Back in the fall of 2020, newly crowned Pfizer chief Albert Bourla confidently put their JAK1 inhibitor abrocitinib at the top of the list of blockbuster drugs in the late-stage pipeline with a $3 billion-plus peak sales estimate.

Since then it’s been subjected to serious criticism for the safety warnings associated with the class, held back by a cautious FDA and questioned when researchers rolled out a top-line boast that their heavyweight contender had beaten the champ in the field of atopic dermatitis — Dupixent — in a head-to-head study.

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Michel Vounatsos, Biogen CEO (World Economic Forum/Ciaran McCrickard)

Bio­gen vows to fight CM­S' draft cov­er­age de­ci­sion for Aduhelm be­fore April fi­nal­iza­tion

Biogen executives made clear in an investor call Thursday they are not preparing to run a new CMS-approved clinical trial for their controversial Alzheimer’s drug anytime soon.

As requested in a draft national coverage decision from CMS earlier this week, Biogen and other anti-amyloid drugs will need to show “a meaningful improvement in health outcomes” for Alzheimer’s patients in a randomized, placebo-controlled trial to get paid for their drugs, rather than just the reduction in amyloid plaques that won Aduhelm its accelerated approval in June.

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Lat­est news on Pfiz­er's $3B+ JAK1 win; Pacts over M&A at #JPM22; 2021 by the num­bers; Bio­gen's Aduhelm reck­on­ing; The sto­ry of sotro­vimab; and more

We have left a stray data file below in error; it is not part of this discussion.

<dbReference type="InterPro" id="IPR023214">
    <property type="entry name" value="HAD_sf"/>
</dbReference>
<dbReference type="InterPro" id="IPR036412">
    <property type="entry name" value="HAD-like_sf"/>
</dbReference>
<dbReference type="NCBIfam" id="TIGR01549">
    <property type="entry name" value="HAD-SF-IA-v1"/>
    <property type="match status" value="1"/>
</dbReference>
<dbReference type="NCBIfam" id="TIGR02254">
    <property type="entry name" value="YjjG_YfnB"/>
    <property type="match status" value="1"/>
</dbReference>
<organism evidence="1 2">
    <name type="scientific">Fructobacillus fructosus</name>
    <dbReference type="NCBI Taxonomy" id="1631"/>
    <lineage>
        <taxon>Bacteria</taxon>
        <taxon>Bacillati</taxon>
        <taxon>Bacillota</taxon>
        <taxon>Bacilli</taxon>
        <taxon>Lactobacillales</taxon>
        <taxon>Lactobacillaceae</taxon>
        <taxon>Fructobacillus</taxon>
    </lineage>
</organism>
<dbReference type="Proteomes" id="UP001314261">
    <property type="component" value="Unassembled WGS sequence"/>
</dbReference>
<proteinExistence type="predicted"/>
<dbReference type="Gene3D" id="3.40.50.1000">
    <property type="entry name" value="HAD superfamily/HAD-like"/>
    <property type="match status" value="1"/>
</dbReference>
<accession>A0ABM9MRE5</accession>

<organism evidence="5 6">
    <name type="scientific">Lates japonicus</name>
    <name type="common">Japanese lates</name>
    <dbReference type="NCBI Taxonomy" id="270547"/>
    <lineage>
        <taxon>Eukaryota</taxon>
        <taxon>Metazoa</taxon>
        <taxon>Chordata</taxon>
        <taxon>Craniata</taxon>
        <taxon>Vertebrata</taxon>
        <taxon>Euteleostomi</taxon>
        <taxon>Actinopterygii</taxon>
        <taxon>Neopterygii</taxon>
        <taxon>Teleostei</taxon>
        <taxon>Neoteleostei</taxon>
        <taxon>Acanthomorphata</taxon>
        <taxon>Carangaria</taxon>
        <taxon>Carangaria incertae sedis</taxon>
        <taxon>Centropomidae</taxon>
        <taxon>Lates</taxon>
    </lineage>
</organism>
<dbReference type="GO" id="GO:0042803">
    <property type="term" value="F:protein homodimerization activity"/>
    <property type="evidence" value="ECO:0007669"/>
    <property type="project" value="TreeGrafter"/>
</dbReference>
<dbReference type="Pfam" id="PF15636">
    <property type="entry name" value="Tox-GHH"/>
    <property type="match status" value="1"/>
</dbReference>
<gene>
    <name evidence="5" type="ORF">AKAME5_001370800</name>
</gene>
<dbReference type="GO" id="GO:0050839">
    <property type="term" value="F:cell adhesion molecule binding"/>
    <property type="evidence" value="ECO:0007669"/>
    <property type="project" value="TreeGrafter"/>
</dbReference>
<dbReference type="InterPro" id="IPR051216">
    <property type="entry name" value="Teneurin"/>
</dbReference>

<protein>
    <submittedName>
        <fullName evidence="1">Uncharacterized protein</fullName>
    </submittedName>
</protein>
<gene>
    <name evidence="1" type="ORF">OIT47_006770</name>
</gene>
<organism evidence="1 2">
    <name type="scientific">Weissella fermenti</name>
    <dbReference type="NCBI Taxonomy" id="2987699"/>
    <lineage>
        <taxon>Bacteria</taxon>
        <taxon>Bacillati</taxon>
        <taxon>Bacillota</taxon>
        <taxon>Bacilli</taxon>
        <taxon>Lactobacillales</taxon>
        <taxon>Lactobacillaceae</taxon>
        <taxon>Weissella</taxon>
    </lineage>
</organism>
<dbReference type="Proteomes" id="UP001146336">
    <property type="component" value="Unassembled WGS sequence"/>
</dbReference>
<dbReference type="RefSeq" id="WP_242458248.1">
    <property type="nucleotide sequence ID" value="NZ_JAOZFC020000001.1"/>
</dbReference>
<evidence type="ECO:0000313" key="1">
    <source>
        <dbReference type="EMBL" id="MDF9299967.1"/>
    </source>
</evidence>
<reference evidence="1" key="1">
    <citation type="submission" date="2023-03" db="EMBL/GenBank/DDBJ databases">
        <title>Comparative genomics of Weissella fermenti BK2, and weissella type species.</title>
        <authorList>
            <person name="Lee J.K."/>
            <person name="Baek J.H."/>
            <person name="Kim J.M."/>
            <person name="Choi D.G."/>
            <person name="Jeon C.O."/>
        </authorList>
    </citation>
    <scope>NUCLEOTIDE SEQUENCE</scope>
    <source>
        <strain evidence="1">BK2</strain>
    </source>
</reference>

Welcome back to Endpoints Weekly, your review of the week’s top biopharma headlines. Want this in your inbox every Saturday morning? Current Endpoints readers can visit their reader profile to add Endpoints Weekly. New to Endpoints? Sign up here.

For those of you who attended #JPM22 in any shape or form, we hope you had a fruitful time. Regardless of how you spent the past hectic week, may your weekend be just what you need it to be.

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‘Skin­ny la­bels’ on gener­ics can save pa­tients mon­ey, re­search shows, but re­cent court de­ci­sions cloud fu­ture

New research shows how generic drug companies can successfully market a limited number of approved indications for a brand name drug, prior to coming to market for all of the indications. But several recent court decisions have created a layer of uncertainty around these so-called “skinny” labels.

While courts have generally allowed generic manufacturers to use their statutorily permitted skinny-label approvals, last summer, a federal circuit court found that Teva Pharmaceuticals was liable for inducing prescribers and patients to infringe GlaxoSmithKline’s patents through advertising and marketing practices that suggested Teva’s generic, with its skinny label, could be employed for the patented uses.

Robert Califf, FDA commissioner nominee (Graeme Sloan/Sipa USA/Sipa via AP Images)

Rob Califf ad­vances as Biden's FDA nom­i­nee, with a close com­mit­tee vote